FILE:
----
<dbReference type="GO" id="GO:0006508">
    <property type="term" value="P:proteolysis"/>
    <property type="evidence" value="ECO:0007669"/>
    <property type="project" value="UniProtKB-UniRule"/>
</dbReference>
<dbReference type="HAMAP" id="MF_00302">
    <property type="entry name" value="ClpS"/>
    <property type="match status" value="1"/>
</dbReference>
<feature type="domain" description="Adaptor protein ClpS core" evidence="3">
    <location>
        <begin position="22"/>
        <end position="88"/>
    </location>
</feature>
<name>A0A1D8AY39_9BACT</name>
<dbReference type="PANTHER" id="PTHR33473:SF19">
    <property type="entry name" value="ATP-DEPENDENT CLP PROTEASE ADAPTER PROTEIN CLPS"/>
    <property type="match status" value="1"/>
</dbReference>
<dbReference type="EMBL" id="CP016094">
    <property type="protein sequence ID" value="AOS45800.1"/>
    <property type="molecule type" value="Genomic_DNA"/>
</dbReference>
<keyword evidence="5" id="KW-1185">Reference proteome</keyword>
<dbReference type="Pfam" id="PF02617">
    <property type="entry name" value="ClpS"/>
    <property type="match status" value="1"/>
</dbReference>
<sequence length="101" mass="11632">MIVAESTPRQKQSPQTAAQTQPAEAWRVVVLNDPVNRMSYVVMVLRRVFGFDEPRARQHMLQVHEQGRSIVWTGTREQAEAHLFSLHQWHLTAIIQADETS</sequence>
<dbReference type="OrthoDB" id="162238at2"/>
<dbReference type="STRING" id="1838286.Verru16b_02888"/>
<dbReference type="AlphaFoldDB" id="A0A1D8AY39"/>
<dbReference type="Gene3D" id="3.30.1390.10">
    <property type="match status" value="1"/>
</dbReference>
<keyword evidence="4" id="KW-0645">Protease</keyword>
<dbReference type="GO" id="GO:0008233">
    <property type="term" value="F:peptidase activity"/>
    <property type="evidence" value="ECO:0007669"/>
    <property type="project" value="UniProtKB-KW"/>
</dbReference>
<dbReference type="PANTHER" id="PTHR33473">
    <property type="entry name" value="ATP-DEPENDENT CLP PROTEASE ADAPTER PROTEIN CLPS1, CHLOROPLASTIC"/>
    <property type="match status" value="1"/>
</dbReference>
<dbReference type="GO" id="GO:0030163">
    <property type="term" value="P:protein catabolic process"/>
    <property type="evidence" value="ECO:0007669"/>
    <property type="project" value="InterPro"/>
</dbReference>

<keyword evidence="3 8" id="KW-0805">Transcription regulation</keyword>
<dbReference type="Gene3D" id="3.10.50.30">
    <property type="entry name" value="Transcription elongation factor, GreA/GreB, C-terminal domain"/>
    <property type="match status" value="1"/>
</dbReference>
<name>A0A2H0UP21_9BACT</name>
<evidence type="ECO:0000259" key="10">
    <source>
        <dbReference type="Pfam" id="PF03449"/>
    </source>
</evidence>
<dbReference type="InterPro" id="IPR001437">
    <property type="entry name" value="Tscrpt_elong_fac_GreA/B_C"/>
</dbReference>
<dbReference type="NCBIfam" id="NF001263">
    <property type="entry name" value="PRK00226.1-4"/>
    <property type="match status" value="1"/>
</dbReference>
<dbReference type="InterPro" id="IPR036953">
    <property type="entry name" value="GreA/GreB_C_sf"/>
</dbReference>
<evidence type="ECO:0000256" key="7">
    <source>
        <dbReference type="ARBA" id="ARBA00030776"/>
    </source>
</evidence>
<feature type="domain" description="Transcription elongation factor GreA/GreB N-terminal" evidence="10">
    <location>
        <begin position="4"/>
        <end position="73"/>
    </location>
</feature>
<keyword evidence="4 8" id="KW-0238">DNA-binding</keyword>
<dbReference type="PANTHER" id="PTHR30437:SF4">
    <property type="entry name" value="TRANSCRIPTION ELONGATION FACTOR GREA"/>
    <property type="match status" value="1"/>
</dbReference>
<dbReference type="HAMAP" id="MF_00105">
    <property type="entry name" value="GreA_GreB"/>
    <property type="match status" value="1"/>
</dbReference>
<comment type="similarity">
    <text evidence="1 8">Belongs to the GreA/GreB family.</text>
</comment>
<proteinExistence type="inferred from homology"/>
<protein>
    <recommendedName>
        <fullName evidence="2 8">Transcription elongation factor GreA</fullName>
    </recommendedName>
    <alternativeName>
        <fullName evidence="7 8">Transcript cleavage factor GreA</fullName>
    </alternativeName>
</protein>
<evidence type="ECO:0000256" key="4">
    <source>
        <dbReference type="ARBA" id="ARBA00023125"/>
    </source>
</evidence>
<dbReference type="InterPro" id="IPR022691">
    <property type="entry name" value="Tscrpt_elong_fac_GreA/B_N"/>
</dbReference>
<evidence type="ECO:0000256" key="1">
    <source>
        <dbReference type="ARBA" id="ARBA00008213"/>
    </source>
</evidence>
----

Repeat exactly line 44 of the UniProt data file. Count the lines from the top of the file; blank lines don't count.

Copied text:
    <property type="entry name" value="ATP-DEPENDENT CLP PROTEASE ADAPTER PROTEIN CLPS1, CHLOROPLASTIC"/>